If you want to know the value of one year, just ask a student who failed a course.

If you want to know the value of one month, ask a mother who gave birth to a premature baby.

If you want to know the value of one hour, ask the lovers waiting to meet.

If you want to know the value of one minute, ask the person who just missed the bus.

If you want to know the value of one second, ask the person who just escaped death in a car accident.

And if you want to know the value of one-hundredth of a second, ask the athlete who won silver in the Olympics.

Author unknown

No two hours are valued the same and neither are the activities that we choose to fill our time.

The nation has been in lockdown, and the stories of hope and the human spirit are as inspiring as the tales of loss are tragic.

All over the world, people are evaluating and adjusting.

If there is one thing that you can say of people, we have an amazing ability to adapt, and the transition to the new normal has been remarkably rapid for most.

Where we are not so smart, as a race, is learning from our mistakes and experiences after the event.

I think it was the German philosopher Georg Hegel who said, “The only thing we learn from history is that we learn nothing from history”. But maybe, this time, some of the lessons will sink in a little deeper.

What do you do with your allotted exercise time?

I do not know about you, but I have never seen so many people out running, powerwalking or cycling. Yes, there are not as many people around (thankfully most people are respecting the social distancing guidelines) but the ones that are outside all seem to be on the move.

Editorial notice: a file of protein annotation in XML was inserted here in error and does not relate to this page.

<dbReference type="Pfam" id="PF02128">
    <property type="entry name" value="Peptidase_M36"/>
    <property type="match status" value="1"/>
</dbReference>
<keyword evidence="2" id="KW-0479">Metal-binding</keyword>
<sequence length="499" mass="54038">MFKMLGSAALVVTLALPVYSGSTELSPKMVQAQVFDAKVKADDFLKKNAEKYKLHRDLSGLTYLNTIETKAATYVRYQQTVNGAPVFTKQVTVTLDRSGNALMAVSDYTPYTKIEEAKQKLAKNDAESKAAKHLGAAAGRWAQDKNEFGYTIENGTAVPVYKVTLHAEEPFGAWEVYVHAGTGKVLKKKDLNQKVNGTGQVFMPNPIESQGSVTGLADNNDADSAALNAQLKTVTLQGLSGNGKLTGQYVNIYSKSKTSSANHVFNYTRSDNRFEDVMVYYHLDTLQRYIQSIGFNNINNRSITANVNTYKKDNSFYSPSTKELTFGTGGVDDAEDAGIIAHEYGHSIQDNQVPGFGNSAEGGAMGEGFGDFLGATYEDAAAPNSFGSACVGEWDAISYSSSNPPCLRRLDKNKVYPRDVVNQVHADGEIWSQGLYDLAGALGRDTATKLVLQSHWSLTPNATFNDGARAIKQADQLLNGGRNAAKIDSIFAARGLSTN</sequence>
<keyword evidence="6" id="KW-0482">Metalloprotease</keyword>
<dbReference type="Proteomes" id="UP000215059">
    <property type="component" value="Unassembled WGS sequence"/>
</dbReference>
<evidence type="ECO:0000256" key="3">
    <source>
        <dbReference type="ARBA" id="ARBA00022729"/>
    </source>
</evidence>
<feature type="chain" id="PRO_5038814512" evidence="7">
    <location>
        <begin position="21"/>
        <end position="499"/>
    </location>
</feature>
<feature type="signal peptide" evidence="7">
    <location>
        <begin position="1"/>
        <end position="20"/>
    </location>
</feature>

Perhaps it is because the gym is closed or their regular exercise class is no longer an option: but it seems that people suddenly value the importance of their exercise hour.

It may be driven by the necessity of maintaining mental health – being cooped up indoors with those you love the most in the whole world can be a challenge.

Or your daily scan of the scales is telling you there is a need to offset the extra snacking while the family gathers around Netflix and Zoom.

Maybe it is a case of the Government has said you ‘can’ exercise once a day, so you are using the opportunity to get some fresh air.

Will you continue when the time and opportunity are less precious?

There will come a time (hopefully weeks rather than months away) when the freedoms that we’ve taken for granted are returned to us. It will probably a partial loosening of the lockdown to start with, but eventually, we will be back to normal – or back to a new type of normal (whatever form that takes).

But we will be free to exercise as little or as much as we please.

There will be no limitation on time we can spend outdoors with friends, family, or a stranger you happen to start a conversation with while walking in the park.

Will you continue to value your opportunity to exercise?

Or will it become a lesson learned, forgotten and left in the back of our mind with all the other stuff that we really should be doing – if only we had the time?